Key updates in the management of bone disease in multiple myeloma

FAQ Library published on October 30, 2019
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Matthew T. Drake, MD, PhD
Associate Professor of Medicine
Consultant, Division of Hematology
Mayo Clinic
Rochester, Minnesota

Welcome to Managing Myeloma. My name is Dr. Matthew Drake and today, I would like to spend a few minutes providing you with some key updates in the management of bone disease in multiple myeloma. Significant change occurred in the United States in January 2018 when denosumab was approved for the treatment of multiple myeloma. Prior to that time, medications called bisphosphonates, primarily pamidronate and zoledronic acid, had been the mainstays. The important thing to recognize however is that bisphosphonates and denosumab work somewhat differently. Bisphosphonates caused the cells which remove bone which are called osteoclast to actually undergo apoptosis or cell death. Denosumab however works differently in that it prevents the cells from pre-osteoclast which are the precursors to active osteoclast from becoming active osteoclast and because of this, they work differently. So whereas bisphosphonates last at times many years in the skeleton, denosumab only lasts for several months and so when it is discontinued, the block from preventing these pre-osteoclast from becoming active osteoclast is removed. And so, in patients who are treated with denosumab, the important thing is to recognize that they either need to continue with denosumab, there is no real place for a denosumab holiday like there can be with bisphosphonate, so they either need to continue with the denosumab or alternatively if they’re considering changing from denosumab to something else, then they need to actually be treated with likely several doses of the bisphosphonate, again to cause the apoptosis or death of these active osteoclasts which would occur if denosumab is removed because the block to their formation has been removed. These are important things for the management of bone disease in multiple myeloma, particularly because we’ve seen now probably upwards of 40% of patients in the United States being treated for bone disease for multiple myeloma are receiving denosumab. So its important that providers as well as patients recognize that denosumab cannot simply be discontinued. Thank you for viewing this activity.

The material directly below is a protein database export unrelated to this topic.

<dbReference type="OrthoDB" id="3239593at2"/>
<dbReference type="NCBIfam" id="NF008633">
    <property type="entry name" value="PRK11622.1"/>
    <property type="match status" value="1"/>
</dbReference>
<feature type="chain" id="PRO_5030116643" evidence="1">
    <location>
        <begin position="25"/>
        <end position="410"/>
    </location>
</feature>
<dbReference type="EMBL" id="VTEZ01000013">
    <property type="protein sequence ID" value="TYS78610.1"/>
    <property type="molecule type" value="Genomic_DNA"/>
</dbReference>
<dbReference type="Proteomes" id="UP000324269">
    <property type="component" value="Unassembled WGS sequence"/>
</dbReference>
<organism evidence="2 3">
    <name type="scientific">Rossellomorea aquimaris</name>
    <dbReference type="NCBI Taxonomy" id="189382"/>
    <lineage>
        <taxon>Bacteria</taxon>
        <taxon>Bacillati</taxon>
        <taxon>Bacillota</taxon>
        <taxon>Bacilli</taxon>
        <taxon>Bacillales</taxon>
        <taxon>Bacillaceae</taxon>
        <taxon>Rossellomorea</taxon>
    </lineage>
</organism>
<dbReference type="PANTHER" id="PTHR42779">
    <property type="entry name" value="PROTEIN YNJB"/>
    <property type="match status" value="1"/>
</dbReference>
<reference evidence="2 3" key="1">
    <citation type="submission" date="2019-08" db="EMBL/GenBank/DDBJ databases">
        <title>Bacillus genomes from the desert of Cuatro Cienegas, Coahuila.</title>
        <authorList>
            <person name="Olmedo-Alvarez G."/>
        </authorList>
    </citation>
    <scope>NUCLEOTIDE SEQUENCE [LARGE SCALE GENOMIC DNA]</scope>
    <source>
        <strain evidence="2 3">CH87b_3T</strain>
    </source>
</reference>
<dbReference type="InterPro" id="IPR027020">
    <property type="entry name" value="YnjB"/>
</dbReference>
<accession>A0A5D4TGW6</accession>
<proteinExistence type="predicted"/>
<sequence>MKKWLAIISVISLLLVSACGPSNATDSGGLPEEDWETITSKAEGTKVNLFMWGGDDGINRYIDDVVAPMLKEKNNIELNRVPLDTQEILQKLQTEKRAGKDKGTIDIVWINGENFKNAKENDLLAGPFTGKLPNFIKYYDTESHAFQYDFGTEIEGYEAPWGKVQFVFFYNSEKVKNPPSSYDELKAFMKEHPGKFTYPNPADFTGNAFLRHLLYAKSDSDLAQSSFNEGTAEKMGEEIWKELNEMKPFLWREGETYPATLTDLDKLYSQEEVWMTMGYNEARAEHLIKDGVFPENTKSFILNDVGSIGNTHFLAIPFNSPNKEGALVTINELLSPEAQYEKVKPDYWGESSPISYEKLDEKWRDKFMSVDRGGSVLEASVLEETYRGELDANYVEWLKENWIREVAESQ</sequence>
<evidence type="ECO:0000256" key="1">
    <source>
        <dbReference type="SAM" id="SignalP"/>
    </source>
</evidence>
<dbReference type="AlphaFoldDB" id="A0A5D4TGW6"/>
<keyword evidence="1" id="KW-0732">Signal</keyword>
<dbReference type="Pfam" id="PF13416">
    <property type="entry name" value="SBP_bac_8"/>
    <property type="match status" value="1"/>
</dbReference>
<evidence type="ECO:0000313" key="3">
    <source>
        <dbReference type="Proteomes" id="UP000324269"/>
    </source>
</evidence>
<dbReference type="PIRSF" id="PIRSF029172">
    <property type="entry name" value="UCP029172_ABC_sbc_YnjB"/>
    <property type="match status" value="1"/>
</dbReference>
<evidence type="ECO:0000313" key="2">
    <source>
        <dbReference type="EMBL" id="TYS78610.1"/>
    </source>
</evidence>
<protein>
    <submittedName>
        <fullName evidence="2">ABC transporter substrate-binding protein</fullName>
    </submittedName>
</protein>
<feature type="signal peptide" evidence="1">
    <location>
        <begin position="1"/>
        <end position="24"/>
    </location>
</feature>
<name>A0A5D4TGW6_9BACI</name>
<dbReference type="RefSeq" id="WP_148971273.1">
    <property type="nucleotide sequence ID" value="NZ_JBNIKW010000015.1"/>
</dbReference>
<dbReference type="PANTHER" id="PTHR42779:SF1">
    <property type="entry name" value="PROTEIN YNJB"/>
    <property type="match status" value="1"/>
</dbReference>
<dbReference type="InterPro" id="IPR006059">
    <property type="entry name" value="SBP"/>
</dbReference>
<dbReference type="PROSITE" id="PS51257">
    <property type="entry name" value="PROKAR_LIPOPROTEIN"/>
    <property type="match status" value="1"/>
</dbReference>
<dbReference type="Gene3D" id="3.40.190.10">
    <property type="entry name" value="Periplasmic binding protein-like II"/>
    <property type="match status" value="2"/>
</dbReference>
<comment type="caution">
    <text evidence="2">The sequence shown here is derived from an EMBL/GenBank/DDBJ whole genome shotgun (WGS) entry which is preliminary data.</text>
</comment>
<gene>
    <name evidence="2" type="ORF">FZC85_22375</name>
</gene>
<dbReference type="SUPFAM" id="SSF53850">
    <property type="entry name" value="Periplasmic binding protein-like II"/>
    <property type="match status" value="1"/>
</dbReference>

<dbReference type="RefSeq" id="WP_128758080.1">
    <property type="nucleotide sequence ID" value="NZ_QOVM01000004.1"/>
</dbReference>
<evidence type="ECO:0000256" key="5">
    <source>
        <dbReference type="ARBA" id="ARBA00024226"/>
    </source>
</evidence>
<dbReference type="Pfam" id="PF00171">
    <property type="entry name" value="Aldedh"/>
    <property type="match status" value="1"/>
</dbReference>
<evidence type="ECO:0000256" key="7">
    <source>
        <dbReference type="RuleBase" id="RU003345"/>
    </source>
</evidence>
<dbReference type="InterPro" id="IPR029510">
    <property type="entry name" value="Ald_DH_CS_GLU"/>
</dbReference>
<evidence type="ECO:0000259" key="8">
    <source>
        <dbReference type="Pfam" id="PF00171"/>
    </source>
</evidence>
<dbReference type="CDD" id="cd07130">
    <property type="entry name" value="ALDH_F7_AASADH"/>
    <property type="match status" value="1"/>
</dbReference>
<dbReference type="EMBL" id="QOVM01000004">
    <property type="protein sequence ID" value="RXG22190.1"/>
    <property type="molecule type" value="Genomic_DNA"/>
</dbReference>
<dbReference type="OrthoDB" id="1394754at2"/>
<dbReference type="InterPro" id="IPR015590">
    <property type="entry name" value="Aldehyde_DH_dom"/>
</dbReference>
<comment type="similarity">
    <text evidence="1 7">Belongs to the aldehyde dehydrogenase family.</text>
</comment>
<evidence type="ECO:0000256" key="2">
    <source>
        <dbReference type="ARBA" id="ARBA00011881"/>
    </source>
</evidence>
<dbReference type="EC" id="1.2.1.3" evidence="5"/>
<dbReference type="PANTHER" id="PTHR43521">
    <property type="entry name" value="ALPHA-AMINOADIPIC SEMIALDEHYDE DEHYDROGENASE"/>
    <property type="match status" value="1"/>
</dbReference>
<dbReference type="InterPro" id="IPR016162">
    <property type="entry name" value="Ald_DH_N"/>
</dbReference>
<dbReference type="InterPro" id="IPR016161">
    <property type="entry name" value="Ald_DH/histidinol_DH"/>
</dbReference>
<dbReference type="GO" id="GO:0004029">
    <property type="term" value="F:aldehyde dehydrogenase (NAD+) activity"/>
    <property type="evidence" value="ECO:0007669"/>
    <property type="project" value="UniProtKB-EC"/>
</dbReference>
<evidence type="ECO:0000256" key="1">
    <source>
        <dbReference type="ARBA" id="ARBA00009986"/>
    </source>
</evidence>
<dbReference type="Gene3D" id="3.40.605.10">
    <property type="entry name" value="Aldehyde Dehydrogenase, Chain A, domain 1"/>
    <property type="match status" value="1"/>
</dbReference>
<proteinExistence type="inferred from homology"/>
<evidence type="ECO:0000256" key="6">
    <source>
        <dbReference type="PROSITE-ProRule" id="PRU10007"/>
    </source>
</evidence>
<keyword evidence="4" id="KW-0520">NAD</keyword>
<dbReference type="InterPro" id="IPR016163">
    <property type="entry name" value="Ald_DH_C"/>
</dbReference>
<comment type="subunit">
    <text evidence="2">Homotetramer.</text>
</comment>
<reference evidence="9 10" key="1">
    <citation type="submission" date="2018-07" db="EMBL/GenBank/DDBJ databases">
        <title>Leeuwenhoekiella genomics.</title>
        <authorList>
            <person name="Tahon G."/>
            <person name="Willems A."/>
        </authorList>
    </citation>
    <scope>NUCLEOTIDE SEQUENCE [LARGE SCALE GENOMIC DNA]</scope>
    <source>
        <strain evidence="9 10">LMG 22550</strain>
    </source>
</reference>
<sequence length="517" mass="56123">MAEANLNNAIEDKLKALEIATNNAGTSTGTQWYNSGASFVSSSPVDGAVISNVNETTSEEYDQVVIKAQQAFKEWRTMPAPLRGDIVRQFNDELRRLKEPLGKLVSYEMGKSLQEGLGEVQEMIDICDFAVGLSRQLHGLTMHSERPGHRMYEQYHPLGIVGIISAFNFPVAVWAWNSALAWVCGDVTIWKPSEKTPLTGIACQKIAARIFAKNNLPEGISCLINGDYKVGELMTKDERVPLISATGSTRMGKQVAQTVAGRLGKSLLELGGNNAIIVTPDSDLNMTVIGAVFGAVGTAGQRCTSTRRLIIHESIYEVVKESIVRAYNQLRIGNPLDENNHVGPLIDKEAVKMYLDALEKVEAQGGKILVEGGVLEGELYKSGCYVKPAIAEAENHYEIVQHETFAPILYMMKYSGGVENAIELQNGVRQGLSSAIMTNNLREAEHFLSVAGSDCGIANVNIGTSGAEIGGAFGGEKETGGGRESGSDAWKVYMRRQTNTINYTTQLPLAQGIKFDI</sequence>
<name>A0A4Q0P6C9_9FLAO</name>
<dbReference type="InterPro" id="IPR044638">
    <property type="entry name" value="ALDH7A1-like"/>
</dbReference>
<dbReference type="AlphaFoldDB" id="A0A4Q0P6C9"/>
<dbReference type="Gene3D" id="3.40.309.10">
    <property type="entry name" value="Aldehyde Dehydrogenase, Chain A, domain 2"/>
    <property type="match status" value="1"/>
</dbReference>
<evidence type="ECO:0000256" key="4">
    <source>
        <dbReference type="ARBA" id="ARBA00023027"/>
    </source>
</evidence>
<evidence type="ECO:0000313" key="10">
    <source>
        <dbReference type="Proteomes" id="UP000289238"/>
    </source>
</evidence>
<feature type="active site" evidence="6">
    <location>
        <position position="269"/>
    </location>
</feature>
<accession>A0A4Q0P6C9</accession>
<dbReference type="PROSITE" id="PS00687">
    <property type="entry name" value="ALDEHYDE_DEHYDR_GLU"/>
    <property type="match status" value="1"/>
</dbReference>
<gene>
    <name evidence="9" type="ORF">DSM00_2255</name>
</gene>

Last modified: October 24, 2019